There are many black days in British economic history, but before Black Wednesday and Black Monday there was a Black Tuesday, 6th September 1887, when the Bank of Greenway, Smith and Greenways was forced to close its doors owing £275,000 to its creditors, the equivalent of £22 million today.1
Everyone from the Lord Lieutenant and the Warwick Corporation, to widows with a small annuity, had invested in the bank – an institution run by well-known and respected members of the community and operating for almost 100 years. It had become a vital part of the county economy.
This document2 features some of the 428 pages of testimony given by the bank’s owners, Kelynge, George (Warwick’s Town Clerk) and Thomas Greenway and Samuel Smith (the County Treasurer) a few weeks after the crash.
A brief history of the bank
The bank was founded in 1791 and Kelynge Greenway joined the management team in 1855 when he was left an interest in the firm by his uncle. Although they had no financial or banking experience, Kelynge brought his brothers on board and by 1862, the operating capital of the bank stood at only £7.3 Smith, although experienced, was a junior partner and not allowed to take part in policy decision-making.
The Greenways’ testimony suggests they not only used their investors’ capital to finance the banking business, but also took vast sums from the bank themselves – often far in excess of any profits made. When Greenway, Smith and Greenways was forced to close, angry investors marched in protest before the bankruptcy hearing, burning the Greenways in effigy and carrying banners showing the amounts they were owed.
‘Callous and supercilious’4
Observers noted that Kelynge Greenway seemed unaffected by his role in the downfall of the bank, whereas his brother George had aged visibly and his hair had whitened by the time of the bankruptcy hearing. Kelynge Greenway became famous for his stock response to difficult questions, ‘I don’t follow you’. This became a catchphrase around Warwick, according to J. Lloyd Evans. He answered even simple questions with baffling obfuscation. When asked to explain a discrepant account, he said, ‘I do not think it is reliable. I think it is only an estimate’, and then admitted it was in his own handwriting. He acknowledged that his brothers each paid in £8,000 when they joined the bank, but this went to Kelynge’s private account and not into bank funds.
When the bank sank with overwhelming debts, they were largely due to continuing investments in two projects which Kelynge Greenway had persisted, but which he acknowledged were unwise. One was the Magdeburg Tramway. With no capital at his bank, Greenway asked for a loan to finish the Magdeburg Tramway in 1886, describing it as ‘helping a lame dog over a stile’. The loan was granted, but to the Greenways as individuals, not the bank. However the Tramway was still listed as a bank asset.
The Bank’s other major investment in the Kenilworth Tannery proved even more controversial. When the business generated a £14,000 overdraft rather than recovering the debt, Kelynge Greenway installed his cousin initially as partner and finally as sole manager of the leather business. Philip Newman, M.A. was a schoolmaster with no tannery experience, but was provided with £25,000 to continue the business. More money was invested by the Greenway family and friends until eventually the Tannery’s overdraft reached £85,000 and the separate account set up was stopped. Representing over 200 of the bank’s creditors at the Bankruptcy hearing Mr Thomas Wright, a solicitor from Leicester, questioned the continued support of Mr Newman’s bad debt, suggesting that the Greenways were using Newman’s name and the Tannery account to cover their own expenditure. Kelynge Greenway replied to this sanguinely, ‘Not that I am aware of; this is the first time I have heard of it.’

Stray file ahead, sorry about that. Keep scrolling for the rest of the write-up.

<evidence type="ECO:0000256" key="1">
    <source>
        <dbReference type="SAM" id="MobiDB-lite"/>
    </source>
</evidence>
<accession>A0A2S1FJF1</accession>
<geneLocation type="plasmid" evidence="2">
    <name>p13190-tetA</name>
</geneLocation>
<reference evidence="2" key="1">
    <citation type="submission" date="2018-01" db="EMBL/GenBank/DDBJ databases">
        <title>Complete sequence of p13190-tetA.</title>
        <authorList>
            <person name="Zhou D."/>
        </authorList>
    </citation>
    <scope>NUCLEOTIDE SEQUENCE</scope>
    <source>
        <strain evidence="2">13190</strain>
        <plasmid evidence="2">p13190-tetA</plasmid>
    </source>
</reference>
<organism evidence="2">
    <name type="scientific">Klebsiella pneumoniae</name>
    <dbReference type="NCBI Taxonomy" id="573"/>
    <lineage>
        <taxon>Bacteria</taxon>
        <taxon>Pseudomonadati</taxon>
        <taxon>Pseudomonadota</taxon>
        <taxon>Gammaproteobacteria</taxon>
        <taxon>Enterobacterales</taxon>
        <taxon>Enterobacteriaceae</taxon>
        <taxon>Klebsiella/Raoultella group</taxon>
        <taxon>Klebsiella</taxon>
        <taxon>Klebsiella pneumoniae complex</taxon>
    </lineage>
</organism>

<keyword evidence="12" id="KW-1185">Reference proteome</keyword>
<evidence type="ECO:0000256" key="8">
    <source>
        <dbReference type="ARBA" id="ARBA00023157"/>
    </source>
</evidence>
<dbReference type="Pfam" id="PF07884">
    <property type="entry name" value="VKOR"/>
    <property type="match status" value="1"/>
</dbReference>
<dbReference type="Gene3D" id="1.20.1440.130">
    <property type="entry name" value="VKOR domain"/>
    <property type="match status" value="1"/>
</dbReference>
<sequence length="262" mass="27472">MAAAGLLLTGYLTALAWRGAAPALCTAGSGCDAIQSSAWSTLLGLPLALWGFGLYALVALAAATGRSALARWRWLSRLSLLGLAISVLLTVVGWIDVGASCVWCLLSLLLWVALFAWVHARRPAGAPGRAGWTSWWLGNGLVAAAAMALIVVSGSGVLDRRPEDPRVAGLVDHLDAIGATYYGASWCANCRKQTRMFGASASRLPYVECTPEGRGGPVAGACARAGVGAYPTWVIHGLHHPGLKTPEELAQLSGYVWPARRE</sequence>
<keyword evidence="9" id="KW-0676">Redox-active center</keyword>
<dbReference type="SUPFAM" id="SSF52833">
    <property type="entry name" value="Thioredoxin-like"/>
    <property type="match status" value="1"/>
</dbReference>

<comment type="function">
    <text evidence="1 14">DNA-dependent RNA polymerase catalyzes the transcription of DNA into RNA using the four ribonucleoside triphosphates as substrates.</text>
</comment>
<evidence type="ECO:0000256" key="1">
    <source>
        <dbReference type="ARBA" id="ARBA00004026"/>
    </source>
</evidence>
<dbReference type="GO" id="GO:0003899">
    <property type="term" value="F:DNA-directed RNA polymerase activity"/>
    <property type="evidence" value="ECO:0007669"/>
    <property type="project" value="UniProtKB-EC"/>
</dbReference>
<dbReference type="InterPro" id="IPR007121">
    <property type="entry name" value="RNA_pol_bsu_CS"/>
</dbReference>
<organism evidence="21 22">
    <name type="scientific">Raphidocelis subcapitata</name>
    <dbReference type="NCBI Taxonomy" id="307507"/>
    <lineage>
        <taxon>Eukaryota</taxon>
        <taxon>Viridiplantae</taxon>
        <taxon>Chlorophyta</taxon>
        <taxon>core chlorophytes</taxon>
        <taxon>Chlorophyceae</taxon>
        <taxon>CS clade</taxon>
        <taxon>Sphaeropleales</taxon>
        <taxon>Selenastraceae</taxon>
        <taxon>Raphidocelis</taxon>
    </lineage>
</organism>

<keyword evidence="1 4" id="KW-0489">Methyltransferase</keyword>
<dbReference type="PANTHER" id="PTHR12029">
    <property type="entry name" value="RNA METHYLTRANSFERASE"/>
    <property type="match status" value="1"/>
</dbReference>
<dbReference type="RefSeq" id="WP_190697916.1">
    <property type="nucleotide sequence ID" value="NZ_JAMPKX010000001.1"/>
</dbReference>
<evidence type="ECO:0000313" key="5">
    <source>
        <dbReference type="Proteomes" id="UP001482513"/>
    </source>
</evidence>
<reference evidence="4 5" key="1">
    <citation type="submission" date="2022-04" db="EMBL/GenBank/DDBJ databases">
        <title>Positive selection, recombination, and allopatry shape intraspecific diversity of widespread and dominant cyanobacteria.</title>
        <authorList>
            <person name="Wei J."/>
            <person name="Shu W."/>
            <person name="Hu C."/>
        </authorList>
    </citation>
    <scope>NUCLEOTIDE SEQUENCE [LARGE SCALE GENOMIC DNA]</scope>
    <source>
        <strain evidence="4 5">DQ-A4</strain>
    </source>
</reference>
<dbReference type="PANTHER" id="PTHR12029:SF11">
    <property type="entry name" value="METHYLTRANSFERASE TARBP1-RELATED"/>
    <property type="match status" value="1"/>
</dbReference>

Fallout from the crash
The effects of the crash were felt across Warwickshire and beyond. Welfare payments made the day before the bank closed were worthless the day after, and one man travelling from Texas to Kineton to receive an inheritance found that his legacy was lost. Greenway notes in circulation at the time of the crash were worth about £13,000. They were as highly valued as Bank of England notes by local people, and many had stored them for a rainy day. When they were sold after the crash, sellers received two shillings for every pound. Many residents felt the effects as the Warwick General District Rate was increased by threepence in the pound as a result of the crash.
This article is Document of the Month for August 2018 at the Warwickshire County Record Office. Further articles can be found on their website
1 National Archives Currency Converter, http://www.nationalarchives.gov.uk/currency-converter/#currency-result, accessed 20 July, 2018.
2 Warwickshire County Record Office reference CR556/1
3 Evans, J Lloyd, ‘The History of A Bank Smash’, Warwick, 1888, p.9.
4 Evans, ‘Bank Smash’, p.21